In 1973, when Hillary Clinton–then, of course, known as Hillary Rodham–was a young woman just out of law school, she wrote an essay for the Harvard Educational Review entitled “Children Under the Law.” The courts, she wrote, ought to reverse their long-standing presumption that children are legally incompetent. She urged, instead, that children’s interests be considered independently from those of their parents. Children ought to be deemed capable of making their own decisions and voicing their own interests, unless evidence could be found to the contrary. To her, the presumption of incompetence gave the courts too much discretion in deciding what was in the child’s best interests, and that discretion was most often abused in cases of children from poor minority families. “Children of these families,” she wrote, “are perceived as bearers of the sins and disabilities of their fathers.”
This is a liberal argument, because a central tenet of liberalism is that social mobility requires a release not merely from burdens imposed by poverty but also from those imposed by family–that absent or indifferent or incompetent parents should not be permitted to destroy a child’s prospects. What else was the classic Horatio Alger story about? In “Ragged Dick,” the most famous of Alger’s novels, Dick’s father runs off before his son’s birth, and his mother dies destitute while Dick is still a baby. He becomes a street urchin, before rising to the middle class through a combination of hard work, honesty, and luck. What made such tales so powerful was, in part, the hopeful notion that the circumstances of your birth need not be your destiny; and the modern liberal state has been an attempt to make good on that promise.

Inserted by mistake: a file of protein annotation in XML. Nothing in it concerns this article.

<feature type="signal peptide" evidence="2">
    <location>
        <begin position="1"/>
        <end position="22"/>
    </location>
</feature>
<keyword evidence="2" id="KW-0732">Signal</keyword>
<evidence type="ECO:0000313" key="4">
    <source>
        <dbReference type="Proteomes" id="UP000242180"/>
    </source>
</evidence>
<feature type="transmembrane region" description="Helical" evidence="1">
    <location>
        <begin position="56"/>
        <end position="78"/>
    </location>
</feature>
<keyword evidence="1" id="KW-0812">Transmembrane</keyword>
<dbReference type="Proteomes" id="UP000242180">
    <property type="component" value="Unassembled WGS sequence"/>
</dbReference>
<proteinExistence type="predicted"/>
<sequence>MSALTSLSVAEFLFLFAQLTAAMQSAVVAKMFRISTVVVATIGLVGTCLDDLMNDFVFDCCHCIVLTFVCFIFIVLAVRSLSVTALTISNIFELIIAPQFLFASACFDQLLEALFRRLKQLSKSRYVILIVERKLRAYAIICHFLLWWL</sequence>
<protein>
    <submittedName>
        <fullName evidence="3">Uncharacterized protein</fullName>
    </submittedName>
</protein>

But Mrs. Clinton is now promoting a movement with a different message–that who you are and what you are capable of could be the result of how successful your mother and father were in rearing you. In her book “It Takes a Village,” she criticizes the harsh genetic determinism of “The Bell Curve.” But an ideology that holds that your future is largely decided at birth by your parents’ genes is no more dispiriting than one that holds that your future might be decided at three by your parents’ behavior. The unintended consequence of the zero-to-three movement is that, once again, it makes disadvantaged children the bearers of the sins and disabilities of their parents.
The truth is that the traditional aims of the liberal agenda find ample support in the arguments of John Bruer, of Jerome Kagan, of Judith Rich Harris, and of Gopnik, Meltzoff, and Kuhl. All of them offer considerable evidence that what the middle class perceives as inadequate parenting need not condemn a baby for life, and that institutions and interventions to help children as they approach maturity can make a big difference in how they turn out. It is, surely, a sad irony that, at the very moment when science has provided the intellectual reinforcement for modern liberalism, liberals themselves are giving up the fight.